Once again, researchers are hard at work replicating studies that have been done many times in other people for similar mental health issues. Apparently, asking the patients what is effective treatment is just "not done."
Extract from today's New York Times
Drugs widely prescribed to treat severe post-traumatic stress symptoms for veterans are no more effective than placebos and come with serious side effects, including weight gain and fatigue, researchers reported on Tuesday.
The surprising finding, from the largest study of its kind in veterans, challenges current treatment standards so directly that it could alter practice soon, some experts said.
Ten percent to 20 percent of those who see heavy combat develop lasting symptoms of post-traumatic stress disorder, and about a fifth of those who get treatment receive a prescription for a so-called antipsychotic medication, according to government numbers.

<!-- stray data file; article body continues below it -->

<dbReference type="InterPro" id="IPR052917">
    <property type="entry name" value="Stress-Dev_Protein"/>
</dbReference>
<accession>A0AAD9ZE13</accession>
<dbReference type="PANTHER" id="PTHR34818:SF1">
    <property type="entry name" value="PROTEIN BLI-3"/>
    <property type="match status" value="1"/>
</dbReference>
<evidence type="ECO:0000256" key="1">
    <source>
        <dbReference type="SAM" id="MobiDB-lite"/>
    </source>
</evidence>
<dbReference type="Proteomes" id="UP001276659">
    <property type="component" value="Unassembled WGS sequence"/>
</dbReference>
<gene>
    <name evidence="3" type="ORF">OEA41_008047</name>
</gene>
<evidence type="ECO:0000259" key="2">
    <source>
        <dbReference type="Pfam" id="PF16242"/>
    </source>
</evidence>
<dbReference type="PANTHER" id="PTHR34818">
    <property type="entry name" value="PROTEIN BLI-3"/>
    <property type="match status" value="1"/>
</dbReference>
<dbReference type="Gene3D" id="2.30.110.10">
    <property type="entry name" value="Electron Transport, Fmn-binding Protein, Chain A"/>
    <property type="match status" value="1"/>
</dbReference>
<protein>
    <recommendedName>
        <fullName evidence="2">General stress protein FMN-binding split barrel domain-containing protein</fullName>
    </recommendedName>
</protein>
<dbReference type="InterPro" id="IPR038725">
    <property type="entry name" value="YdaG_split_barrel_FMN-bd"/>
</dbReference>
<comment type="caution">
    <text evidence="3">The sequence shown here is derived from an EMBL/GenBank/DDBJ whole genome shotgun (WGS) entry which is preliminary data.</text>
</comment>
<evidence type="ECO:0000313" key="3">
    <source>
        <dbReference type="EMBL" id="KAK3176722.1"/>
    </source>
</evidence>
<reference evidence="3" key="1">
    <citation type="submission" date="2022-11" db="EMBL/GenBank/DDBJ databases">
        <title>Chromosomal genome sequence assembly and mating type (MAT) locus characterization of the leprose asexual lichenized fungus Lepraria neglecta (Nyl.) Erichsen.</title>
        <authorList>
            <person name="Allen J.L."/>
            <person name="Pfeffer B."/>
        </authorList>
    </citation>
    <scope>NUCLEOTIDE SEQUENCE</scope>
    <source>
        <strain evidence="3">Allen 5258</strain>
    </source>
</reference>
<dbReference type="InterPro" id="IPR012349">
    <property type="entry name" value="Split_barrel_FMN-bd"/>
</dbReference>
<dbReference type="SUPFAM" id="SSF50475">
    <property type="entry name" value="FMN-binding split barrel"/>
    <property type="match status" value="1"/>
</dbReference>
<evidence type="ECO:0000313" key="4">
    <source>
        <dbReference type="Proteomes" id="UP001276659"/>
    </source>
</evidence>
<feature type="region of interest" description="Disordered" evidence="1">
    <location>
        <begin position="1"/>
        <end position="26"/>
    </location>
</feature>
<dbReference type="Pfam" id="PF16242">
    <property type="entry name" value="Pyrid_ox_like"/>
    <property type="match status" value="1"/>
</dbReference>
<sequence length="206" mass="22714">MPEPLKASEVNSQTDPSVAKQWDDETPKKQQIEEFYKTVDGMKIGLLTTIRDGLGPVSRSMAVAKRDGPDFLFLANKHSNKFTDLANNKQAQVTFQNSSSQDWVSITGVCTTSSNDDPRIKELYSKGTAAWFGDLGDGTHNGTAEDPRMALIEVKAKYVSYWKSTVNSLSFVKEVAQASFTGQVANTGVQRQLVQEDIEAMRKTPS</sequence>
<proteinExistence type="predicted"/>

The new study, published in The Journal of the American Medical Association, focused on one medication, Risperdal. But experts said that its results most likely extend to the entire class, including drugs like Seroquel, Geodon and Abilify.
“I think it’s a very important study” given how frequently the drugs have been prescribed, said Dr. Charles Hoge, a senior scientist at the Walter Reed Army Institute of Research, who was not involved in the study but wrote an editorial accompanying it. He added, “It definitely calls into question the use of antipsychotics in general for PTSD.”